ProtonMail, an encrypted email service that has previously touted itself as “NSA-proof,” has claimed that it has seen double the number of new signups since Trump’s election victory compared to last week.

The company claims that, as a Swiss entity that benefits from support from the Swiss government, it is officially neutral in terms of political leanings. “We do not have any position for or against Trump, or any position for or against any particular country or government,” the company said in a statement. “Privacy is a universal value, so therefore, there are no sides to take.”

However, ProtonMail makes its position on Trump’s impending rise to the U.S. presidency perfectly clear, one that will “put him in charge of the world’s most powerful mass surveillance infrastructure,” namely the National Security Agency (NSA).

Founded out of a CERN research lab in 2013, Geneva-based ProtonMail launched in beta in 2014, and went on to raise more than $2.5 million in funding ahead of its full global launch earlier this year. The core raison d’être of ProtonMail is to provide a secure email service that uses client-side encryption, meaning all data is encrypted before it arrives on the company’s servers.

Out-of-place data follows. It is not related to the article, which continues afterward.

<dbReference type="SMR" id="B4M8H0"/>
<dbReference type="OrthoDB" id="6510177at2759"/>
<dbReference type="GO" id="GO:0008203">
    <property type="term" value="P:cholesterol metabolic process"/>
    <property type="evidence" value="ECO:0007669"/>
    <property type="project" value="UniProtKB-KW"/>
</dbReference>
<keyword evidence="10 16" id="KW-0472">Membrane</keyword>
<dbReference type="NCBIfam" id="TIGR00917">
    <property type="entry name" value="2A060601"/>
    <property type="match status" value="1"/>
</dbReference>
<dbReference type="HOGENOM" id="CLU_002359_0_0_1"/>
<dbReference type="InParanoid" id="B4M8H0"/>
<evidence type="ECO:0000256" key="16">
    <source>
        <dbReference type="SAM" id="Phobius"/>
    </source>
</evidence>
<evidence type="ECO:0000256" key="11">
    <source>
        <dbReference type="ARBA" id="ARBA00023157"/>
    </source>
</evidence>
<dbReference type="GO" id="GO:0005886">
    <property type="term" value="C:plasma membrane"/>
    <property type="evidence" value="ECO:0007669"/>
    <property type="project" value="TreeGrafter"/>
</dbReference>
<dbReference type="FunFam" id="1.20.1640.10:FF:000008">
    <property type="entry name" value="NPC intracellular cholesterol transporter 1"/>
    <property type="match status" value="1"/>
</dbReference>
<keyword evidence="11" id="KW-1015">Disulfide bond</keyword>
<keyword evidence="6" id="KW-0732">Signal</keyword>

There have been growing concerns about what Trump’s election victory will mean for U.S. surveillance and encryption policy. Indeed, Trump made a number of public attacks against the technology industry during his presidential campaign — for example, he called for people to boycott Apple products over the company’s refusal to help the FBI unlock an iPhone that belonged to one of the San Bernardino killers. And the reelection of Republican Senator Richard Burr under a Trump presidency also raises concerns, given that Burr led a recent failed attempt to pass legislation that would require technology companies to build secret “back doors” into their products, permitting authorities to bypass built-in data-protection tools.

Many of ProtonMail’s million-plus users live in the U.S., so it’s interesting to note the rise in signups the company has seen over the past few days, and it is indicative of the concern among the U.S. public of what Trump may usher in once he’s in the White House hot seat.

“Many of our new users have voiced a few common concerns both on Twitter and also in emails to us,” the company said. “Given Trump’s rhetoric against journalists, political enemies, immigrants, and Muslims, there is concern that Trump could use the new tools at his disposal to target certain groups. As the NSA currently operates completely out of the public eye with very little legal oversight, all of this could be done in secret.”